In the first part of our blog we looked at technical site visits, when we evaluate the venue chosen by our live event agency client, from the perspective of specifying the video, lighting and sound equipment for the event, to say nothing of the set and stage.
In this second instalment we look at the remaining major considerations, without really worrying about where our team will stay if it’s an event lasting two or more days, or how far in advance we need to book all the experienced technicians we will need, or travel to overseas venues.
Dedicated technical power supplies matter
Technical equipment needs a dedicated power supply if possible. A standard Euro or 13A ring mains is best avoided to power projectors, lights and sound desks – nobody wants a venue coffee machine or dishwasher potentially interrupting a power supply connected to equipment used to convey important corporate messages live on stage.
Distribution of power onsite with a distribution box, taking power to where it’s needed most is almost mandatory and one of the most important considerations amongst all the detail.
We always need to know what supply is available, the connection type and where the supply is located. With this information we can cable the whole job appropriately and bring the right connections to guarantee the best possible chance of an uninterrupted power supply.
It’s also worth noting that venues will sometimes charge an additional fee for technical electricity mains supplies, which is something we will identify during our site visits.
Getting all the equipment in the right place
The time it takes to get all our equipment into a venue can be affected by a huge range of factors, including: delay in getting trucks into bays; congested or lengthy load-in routes for equipment; staircases that hinder the movement of wheeled flight-cases and access for large hand carried items, such as staging or set panels.
Heights and loading restrictions for load bays should be checked prior to arriving onsite, with weight restrictions of roads leading to the venue also an important consideration, given that the truck needs to arrive when you want it to.
Lengthy distances from the bay to the conference room, add time to load-ins. We may need extra crew during the load-in, with the time to get the equipment moved factored into our project plan. Also, tight corners or routes congested with hotel items are a nuisance and can slow access times.
Stairs really are the ultimate enemy for AV companies with a high volume of wheeled flight-cases to get into conference spaces. If the route from the bay to the event space hasn’t been checked, there is risk of a nasty delay.
The final check on access routes should be how the larger items will be loaded into the building. For instance, if set panels need to go up or down levels in back of house stair wells, are these large enough to pass items through?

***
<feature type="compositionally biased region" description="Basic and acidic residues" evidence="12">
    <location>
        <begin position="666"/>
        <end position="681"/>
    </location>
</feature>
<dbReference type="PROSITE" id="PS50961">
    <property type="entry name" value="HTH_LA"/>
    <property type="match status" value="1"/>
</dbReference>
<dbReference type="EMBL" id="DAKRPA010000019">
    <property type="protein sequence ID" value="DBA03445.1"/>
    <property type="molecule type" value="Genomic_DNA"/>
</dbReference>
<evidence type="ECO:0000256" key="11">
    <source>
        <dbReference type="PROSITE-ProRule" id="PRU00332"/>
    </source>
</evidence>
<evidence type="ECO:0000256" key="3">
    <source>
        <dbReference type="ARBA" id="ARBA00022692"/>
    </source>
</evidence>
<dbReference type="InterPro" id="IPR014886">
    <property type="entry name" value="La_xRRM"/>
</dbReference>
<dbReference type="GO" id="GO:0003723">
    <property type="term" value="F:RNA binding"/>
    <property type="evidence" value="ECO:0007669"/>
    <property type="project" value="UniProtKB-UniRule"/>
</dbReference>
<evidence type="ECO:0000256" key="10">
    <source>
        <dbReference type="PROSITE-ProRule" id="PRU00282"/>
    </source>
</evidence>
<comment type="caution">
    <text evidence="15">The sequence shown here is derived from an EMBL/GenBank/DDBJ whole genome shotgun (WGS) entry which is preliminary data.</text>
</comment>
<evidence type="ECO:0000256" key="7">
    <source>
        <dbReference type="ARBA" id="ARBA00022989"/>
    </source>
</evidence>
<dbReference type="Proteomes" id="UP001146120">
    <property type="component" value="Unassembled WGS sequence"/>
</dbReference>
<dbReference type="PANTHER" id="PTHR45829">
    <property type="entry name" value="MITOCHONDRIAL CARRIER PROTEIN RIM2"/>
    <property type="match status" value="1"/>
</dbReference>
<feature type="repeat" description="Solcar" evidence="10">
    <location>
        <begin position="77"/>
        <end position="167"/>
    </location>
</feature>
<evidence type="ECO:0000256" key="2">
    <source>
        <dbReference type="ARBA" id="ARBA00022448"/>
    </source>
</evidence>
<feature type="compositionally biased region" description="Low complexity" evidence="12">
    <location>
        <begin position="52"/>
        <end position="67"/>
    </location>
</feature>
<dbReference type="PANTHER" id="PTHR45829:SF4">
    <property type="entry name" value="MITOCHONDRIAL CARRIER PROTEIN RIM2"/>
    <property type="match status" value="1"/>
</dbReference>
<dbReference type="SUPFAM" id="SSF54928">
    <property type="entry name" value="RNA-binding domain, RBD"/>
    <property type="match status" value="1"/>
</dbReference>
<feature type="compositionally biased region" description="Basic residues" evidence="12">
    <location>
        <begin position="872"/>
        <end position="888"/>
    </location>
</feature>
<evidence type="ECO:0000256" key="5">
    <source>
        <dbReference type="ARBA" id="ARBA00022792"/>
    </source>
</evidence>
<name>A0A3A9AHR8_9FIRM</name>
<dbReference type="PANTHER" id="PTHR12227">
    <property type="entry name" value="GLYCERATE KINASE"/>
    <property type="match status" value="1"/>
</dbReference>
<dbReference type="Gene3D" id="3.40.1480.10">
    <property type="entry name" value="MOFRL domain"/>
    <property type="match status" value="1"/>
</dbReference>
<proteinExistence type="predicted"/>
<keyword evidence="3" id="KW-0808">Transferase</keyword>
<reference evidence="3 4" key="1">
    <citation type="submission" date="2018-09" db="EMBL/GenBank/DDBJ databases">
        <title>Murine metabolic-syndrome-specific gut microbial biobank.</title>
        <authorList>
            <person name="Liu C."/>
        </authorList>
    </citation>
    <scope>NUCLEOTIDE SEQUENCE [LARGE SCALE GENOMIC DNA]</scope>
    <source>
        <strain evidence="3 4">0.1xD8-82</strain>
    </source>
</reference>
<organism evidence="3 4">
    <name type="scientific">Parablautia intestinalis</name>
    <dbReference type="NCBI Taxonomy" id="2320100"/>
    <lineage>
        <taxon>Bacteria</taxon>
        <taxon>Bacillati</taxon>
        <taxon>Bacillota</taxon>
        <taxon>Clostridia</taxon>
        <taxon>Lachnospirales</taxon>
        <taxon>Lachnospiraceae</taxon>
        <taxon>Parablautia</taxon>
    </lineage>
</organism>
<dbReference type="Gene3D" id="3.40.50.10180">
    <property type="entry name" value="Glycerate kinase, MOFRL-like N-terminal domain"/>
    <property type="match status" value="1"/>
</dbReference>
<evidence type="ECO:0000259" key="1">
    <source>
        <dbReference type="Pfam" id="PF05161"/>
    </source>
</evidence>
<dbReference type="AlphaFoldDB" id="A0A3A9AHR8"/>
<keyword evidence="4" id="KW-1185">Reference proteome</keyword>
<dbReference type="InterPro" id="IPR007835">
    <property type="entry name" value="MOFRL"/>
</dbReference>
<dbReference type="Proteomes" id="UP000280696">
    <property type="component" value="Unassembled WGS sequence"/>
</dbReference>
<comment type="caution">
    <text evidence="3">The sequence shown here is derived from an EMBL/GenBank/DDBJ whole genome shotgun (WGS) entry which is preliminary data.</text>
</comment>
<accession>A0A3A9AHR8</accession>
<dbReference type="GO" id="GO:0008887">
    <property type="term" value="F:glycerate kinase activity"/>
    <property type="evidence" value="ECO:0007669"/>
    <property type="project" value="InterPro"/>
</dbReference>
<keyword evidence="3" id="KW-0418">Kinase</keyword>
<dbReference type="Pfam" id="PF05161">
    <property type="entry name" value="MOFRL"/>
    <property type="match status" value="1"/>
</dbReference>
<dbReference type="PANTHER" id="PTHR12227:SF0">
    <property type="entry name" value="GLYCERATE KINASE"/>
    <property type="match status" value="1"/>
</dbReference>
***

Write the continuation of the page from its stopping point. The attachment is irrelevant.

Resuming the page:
If you need to load into a public space with larger items, are there restrictions at the venue that you should understand before assuming everything is fine. This is where good communication and good relationships with the venue team are vital in these circumstances.
Of course, we check for all these load-in considerations, but the time to unload, move equipment, climb stairs etc., can add considerably to the time we’re on-site and that will clearly impact cost.
Busy venues can create congestion
Event space is often booked solidly in busy conference periods, so it is imperative the venue is asked if there are set times by which they would like the equipment loaded in or out.
There is nothing more inefficient and potentially dangerous than one AV company trying to load-in its equipment, while another AV company is still trying to remove theirs.
Good communication with the venue can help avoid this happening, but there will be times when it is unavoidable and this situation can really harm access plans in or exit plans out of a venue.
However, if we know in advance it is going to happen, we can plan accordingly and have done on many occasions in the past. Most experienced AV companies like TechPro will work together to overcome the problem and ensure both parties get what they want and remain happy.
This type of communication with venues is also critical for us to provide the Construction Design Management (CDM) compliant Health & Safety documentation we tailor specifically for each project.
Hopefully, you now understand why we insist on a technical site visit, as it can have a significant effect on the cost and overall impact of the event.
A thorough and comprehensive technical site visit will also seriously reduce the stress levels for the live event agency team, knowing we have considered all the small details that can trip up the unwary on the big day.
If you have a live event in the planning and want less stress in the run up, then please get in touch today and appoint TechPro to manage your AV requirements. Then you can sit back and enjoy the site visit report that confirms we have it all under control.